At least three members of the Coptic Christian minority have been killed so far this year in Egypt, including a couple found in their bed with their throats slit on January 6, the traditional Coptic Christmas Day, reports Christian Today, citing World Watch Monitor (WWM).
The couple has been identified by WWM, an organization that covers Christian persecution across the globe, as Gamal Sami, 60, and his wife, Nadia, 48.
While police have cited robbery as the motivation for the deaths, the woman’s brother and the first person to reach the crime scene, Magdy Amin Girgis, has suggested they were murdered because of their faith, noting that nothing had been taken from the couple’s home.
Girgis told the Christian organization that he found the couple with their throats cut and “drenched in blood,” still on their bed.
The murders followed another deadly attack on a Coptic Christian only three days earlier. Youssef Lamei was murdered in Alexandria on 3 January by an alleged “professional” killer.
The attack on the couple bore similarities with Lamei’s murder, according to reports.
The main suspects for the double killing are two men known only as Mohammad M and Abd al-Aziz Q, according to the police. It is understood that the two men did not know their victims.
The couple is reportedly from the mainly Christian village of Tukh El-Dalkah, near Tala, home to three churches that canceled their Christmas services to mourn the dead.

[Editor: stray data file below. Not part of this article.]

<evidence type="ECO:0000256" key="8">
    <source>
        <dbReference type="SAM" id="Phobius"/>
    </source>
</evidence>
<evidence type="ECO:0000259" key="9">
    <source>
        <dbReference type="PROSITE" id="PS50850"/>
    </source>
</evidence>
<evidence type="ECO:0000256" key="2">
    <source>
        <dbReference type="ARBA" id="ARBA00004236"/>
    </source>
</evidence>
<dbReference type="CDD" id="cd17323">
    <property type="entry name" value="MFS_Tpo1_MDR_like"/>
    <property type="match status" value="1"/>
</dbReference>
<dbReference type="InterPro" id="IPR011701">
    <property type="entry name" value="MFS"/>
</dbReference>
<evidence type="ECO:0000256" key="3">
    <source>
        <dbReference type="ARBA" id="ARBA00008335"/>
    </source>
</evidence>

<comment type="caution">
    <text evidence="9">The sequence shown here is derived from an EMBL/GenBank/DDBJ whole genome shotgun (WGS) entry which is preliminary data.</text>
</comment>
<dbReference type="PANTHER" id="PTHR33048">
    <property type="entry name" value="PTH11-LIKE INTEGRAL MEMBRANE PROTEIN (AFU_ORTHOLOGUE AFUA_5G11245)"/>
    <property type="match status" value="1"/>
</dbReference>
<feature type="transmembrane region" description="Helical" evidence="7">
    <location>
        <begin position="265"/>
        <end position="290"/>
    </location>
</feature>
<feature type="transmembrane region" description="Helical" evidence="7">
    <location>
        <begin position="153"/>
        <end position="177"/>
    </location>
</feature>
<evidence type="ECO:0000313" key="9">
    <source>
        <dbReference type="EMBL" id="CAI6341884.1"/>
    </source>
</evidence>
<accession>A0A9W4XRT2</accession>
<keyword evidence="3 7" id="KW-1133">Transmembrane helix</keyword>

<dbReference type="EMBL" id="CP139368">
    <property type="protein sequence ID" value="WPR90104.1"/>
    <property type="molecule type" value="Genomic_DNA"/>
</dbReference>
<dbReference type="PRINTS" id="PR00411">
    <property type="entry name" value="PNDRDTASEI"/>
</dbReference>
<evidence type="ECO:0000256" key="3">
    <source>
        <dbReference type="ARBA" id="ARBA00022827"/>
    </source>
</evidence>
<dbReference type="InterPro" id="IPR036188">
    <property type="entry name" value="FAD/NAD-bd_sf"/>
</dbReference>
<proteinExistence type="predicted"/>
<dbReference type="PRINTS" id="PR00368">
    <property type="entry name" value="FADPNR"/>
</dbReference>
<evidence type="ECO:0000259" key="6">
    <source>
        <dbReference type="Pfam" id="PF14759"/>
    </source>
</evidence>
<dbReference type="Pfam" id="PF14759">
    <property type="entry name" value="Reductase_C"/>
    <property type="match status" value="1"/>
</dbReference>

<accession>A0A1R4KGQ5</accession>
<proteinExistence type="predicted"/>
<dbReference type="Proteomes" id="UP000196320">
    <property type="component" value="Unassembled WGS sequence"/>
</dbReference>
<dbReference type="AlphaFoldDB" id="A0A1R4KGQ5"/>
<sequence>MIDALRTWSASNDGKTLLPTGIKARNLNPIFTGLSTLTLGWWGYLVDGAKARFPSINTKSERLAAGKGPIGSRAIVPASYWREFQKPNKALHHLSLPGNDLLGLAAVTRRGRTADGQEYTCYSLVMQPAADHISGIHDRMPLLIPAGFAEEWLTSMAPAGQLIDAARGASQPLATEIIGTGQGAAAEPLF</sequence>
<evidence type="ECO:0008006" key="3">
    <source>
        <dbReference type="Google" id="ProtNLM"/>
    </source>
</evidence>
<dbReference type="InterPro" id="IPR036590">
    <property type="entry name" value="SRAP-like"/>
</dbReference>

In a recent op-ed, the Chronicle Herald from Canada argues that Egypt’s Coptic Christians, who make up an estimated ten percent of the country’s population of nearly 95 million, are facing an increase in violent attacks.
Meanwhile, the administration of Egyptian President Abdel Fattah al-Sisi accused the Muslim Brotherhood, which has been designated a terrorist group in Egypt and other Muslim-majority countries.
Egypt’s Coptic Pope Tawadros II told Egyptian lawmakers in 2016 that there has been at least one attack against Christians per month during the past three years.
The Chronicle Herald opinion article points out that law enforcement seldom investigates the crimes.
According to the Egyptian Initiative for Personal Rights, about 77 incidents of sectarian violence between 2011 and 2016 in Minya province south of Cairo, home to Egypt’s largest Christian community, have occurred.
Egyptian Coptic Pope Tawadros has accused media outlets of reporting false news about the relationship between Christians and Muslims in Egypt.
“Egypt is not the best society in the world, but both its people and its leadership are trying to become the best society,” declared the pope.
Nevertheless, the Chronicle Herald opines, “Increasingly, Egyptian Christians are speaking out against the government, ignoring the wishes of the church.